Jury Awards Pet Food Maker $61 Million in ERP Suit

A jury in Alabama last week awarded pet food maker Sunshine Mills $61 million in connection with its lawsuit over a problematic Ross Systems ERP (enterprise resource planning) software package.

A jury in Alabama last week awarded pet food maker Sunshine Mills $61 million in connection with its lawsuit over a problematic Ross Systems ERP (enterprise resource planning) software package.

Some $16 million of the damages were compensatory and $45 million were punitive. Sunshine Mills originally paid $235,000 in licensing fees, according to Ross Systems, a subsidiary of CDC Software. The company plans to appeal the verdict, which it called unjust.

Sunshine Mills "knowingly purchased a beta version of the software" and its claims were "subject to various limitations contained in the agreement between the parties," according to Ross Systems. In addition, the company continues to use the software and it is being used successfully at many companies around the world, according to Ross Systems.

"This is a sad day for the software industry," Ross Systems president Sherri Rodriguez said in a statement. "These types of unfair judgments make it more and more challenging for software companies to operate."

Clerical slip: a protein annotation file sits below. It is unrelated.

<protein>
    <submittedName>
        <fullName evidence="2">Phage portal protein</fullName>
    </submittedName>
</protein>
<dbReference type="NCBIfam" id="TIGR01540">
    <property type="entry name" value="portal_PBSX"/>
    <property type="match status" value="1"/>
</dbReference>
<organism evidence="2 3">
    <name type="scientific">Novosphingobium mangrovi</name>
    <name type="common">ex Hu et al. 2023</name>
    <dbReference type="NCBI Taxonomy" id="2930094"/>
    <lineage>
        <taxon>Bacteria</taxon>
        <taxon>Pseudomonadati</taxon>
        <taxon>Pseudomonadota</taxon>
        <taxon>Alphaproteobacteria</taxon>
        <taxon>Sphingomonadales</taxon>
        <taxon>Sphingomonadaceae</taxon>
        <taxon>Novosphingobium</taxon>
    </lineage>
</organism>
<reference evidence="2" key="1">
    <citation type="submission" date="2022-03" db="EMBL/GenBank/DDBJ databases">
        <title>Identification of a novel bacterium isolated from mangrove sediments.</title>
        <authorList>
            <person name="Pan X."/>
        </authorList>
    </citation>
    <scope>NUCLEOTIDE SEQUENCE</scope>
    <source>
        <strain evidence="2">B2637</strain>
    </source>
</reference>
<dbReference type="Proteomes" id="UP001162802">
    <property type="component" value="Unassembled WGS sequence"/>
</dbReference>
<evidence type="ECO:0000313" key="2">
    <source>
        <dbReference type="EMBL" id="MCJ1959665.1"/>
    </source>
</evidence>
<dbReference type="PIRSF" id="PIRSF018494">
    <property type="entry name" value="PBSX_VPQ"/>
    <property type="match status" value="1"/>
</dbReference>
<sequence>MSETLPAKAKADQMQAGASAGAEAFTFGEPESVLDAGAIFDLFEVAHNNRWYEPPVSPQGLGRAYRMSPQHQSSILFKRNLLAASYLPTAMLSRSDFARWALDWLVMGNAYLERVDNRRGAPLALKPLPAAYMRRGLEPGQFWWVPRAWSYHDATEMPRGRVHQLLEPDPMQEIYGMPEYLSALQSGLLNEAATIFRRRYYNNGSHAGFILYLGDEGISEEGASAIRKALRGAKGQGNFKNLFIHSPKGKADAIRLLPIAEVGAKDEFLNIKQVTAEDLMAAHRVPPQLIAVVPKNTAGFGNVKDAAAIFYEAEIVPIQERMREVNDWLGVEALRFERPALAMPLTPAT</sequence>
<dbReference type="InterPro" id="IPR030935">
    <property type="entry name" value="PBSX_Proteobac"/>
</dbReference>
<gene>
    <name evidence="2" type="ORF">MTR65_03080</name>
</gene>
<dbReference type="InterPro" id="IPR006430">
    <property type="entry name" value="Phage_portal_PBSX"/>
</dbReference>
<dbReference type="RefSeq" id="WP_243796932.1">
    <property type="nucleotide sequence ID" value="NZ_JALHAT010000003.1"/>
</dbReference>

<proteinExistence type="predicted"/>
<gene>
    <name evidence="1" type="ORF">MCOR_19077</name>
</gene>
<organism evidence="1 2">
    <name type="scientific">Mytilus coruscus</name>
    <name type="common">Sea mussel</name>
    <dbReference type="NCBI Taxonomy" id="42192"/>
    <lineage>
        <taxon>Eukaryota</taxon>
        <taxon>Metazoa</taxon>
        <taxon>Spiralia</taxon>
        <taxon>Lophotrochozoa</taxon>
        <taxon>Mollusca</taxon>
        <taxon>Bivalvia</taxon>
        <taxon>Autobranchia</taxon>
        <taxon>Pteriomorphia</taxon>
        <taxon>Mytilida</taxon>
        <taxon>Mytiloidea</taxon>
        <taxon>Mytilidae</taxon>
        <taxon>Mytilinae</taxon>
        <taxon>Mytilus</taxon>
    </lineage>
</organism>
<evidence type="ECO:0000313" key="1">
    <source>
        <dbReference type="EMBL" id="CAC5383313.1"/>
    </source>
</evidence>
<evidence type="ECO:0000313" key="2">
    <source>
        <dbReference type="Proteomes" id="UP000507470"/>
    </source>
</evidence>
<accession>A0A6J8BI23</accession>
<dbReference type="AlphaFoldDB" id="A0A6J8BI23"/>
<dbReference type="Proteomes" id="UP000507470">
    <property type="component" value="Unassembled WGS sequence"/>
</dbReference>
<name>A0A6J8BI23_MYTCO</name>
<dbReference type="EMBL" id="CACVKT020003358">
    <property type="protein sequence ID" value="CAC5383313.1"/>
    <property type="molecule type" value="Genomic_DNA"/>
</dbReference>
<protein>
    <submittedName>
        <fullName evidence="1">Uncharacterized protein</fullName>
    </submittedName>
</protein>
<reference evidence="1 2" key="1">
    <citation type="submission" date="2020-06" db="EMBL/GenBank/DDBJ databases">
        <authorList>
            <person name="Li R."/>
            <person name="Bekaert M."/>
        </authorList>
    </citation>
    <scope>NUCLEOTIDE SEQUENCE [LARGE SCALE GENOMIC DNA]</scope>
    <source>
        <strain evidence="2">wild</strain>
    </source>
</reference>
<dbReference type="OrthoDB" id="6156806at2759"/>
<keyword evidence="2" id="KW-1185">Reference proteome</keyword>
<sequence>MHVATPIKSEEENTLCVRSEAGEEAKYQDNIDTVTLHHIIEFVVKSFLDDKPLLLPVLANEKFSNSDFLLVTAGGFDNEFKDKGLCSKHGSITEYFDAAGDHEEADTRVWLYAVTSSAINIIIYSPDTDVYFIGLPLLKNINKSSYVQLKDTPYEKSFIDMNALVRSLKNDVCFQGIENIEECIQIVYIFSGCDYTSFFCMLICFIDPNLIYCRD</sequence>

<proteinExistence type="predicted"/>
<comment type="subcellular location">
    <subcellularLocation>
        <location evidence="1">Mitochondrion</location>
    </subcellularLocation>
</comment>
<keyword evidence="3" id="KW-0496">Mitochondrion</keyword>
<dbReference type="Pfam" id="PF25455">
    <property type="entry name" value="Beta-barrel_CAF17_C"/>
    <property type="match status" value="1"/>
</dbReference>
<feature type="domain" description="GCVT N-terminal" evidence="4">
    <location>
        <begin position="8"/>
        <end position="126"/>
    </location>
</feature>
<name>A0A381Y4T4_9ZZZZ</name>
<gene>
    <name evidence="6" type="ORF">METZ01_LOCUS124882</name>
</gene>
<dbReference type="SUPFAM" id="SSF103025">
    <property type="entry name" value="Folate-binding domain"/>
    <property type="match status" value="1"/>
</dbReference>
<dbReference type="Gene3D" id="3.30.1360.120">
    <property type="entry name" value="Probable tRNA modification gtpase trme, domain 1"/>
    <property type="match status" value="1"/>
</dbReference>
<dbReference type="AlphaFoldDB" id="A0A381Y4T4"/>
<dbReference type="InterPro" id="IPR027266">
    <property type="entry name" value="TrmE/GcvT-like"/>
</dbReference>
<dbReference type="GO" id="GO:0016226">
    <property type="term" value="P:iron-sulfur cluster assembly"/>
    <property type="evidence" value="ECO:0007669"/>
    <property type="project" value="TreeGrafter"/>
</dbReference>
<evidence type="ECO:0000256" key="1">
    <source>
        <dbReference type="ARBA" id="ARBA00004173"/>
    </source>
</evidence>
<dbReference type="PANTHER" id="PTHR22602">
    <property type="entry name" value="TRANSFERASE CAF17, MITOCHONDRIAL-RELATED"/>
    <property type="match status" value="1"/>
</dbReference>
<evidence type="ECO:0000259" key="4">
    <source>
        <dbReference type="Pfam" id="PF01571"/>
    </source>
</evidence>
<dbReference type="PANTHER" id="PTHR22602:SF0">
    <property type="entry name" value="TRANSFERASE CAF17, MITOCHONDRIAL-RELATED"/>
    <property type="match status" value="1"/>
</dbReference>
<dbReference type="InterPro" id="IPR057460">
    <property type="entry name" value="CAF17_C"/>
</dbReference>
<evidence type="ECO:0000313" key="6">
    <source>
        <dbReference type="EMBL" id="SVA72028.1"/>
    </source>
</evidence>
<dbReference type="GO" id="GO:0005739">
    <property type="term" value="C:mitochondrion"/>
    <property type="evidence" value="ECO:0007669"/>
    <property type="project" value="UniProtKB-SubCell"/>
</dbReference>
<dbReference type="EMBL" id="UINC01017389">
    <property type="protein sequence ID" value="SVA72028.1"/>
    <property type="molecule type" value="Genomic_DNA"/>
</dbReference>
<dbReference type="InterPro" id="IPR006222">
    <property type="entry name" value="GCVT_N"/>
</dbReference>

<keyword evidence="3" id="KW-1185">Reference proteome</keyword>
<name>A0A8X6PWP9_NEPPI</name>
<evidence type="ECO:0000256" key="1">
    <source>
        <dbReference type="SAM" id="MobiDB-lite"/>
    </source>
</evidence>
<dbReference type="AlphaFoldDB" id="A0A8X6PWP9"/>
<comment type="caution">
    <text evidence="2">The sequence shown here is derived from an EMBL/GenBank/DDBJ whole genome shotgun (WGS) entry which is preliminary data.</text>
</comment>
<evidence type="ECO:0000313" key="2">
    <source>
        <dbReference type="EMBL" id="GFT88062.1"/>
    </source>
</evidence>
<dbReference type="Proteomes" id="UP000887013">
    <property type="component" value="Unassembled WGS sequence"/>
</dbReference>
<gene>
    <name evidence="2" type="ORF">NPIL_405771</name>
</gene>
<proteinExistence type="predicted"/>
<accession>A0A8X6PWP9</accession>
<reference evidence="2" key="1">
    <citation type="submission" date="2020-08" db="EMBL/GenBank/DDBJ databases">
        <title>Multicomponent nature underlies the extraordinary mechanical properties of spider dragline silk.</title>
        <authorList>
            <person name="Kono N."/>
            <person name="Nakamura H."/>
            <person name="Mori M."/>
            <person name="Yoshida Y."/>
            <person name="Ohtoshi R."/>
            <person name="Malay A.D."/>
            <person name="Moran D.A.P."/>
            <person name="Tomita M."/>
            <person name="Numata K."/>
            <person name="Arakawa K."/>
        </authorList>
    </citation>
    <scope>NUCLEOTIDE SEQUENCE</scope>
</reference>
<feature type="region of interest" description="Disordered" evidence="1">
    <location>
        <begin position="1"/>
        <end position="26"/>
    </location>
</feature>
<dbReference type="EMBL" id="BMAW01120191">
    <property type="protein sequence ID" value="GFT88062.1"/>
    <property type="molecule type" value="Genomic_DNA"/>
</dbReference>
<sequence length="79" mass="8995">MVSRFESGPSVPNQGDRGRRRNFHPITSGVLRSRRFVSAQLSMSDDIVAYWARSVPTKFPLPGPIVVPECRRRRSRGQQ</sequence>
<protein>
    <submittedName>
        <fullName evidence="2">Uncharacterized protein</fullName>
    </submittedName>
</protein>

The company's version of events doesn't jibe with that of Daniel McDowell, one of the attorneys who represented Sunshine Mills in the case, which was filed in 2008.

The jury "sent a message to the software industry" that it must treat customers fairly, he said in an interview.

Ross Systems tricked Sunshine Mills by demonstrating software that supposedly would work out of the box, but failed miserably once it went live, McDowell said.

The Red Bay, Alabama, company expected to get big savings from the software, but instead had to hire additional people and dealt with assorted headaches, such as system lockups and an inability to print invoices, McDowell said.

Ross Systems handled the training of Sunshine workers on the system, he said. In an internal e-mail, one Ross employee called Sunshine workers "clueless fools" who were unable to learn how to use it, McDowell said.

Another Ross Systems defense argument blamed item scanners Sunshine had purchased, he said.

Sunshine Mills is in fact still using Ross software, but "it's really running the same thing their legacy system ran," McDowell said. Other promised functionality, including a dashboard that would give Sunshine's CEO real-time data from the company's plants, is not operational, he said.

Ross Systems told Sunshine the system was in beta at the time of purchase, "but the only reason it was beta was that it was new to the US," he said. Once the system actually went live, it was considered to be in general-availability form, according to McDowell.

In addition, Ross Systems' $235,000 figure is misleading because it doesn't include the roughly $2 million Sunshine spent on recommended hardware and other matters, he said.

Now, the company is looking at changing to other systems, but the switch won't necessarily be easy, McDowell added.

Chris Kanaracus covers enterprise software and general technology breaking news for The IDG News Service. Chris's e-mail address is Chris_Kanaracus@idg.com

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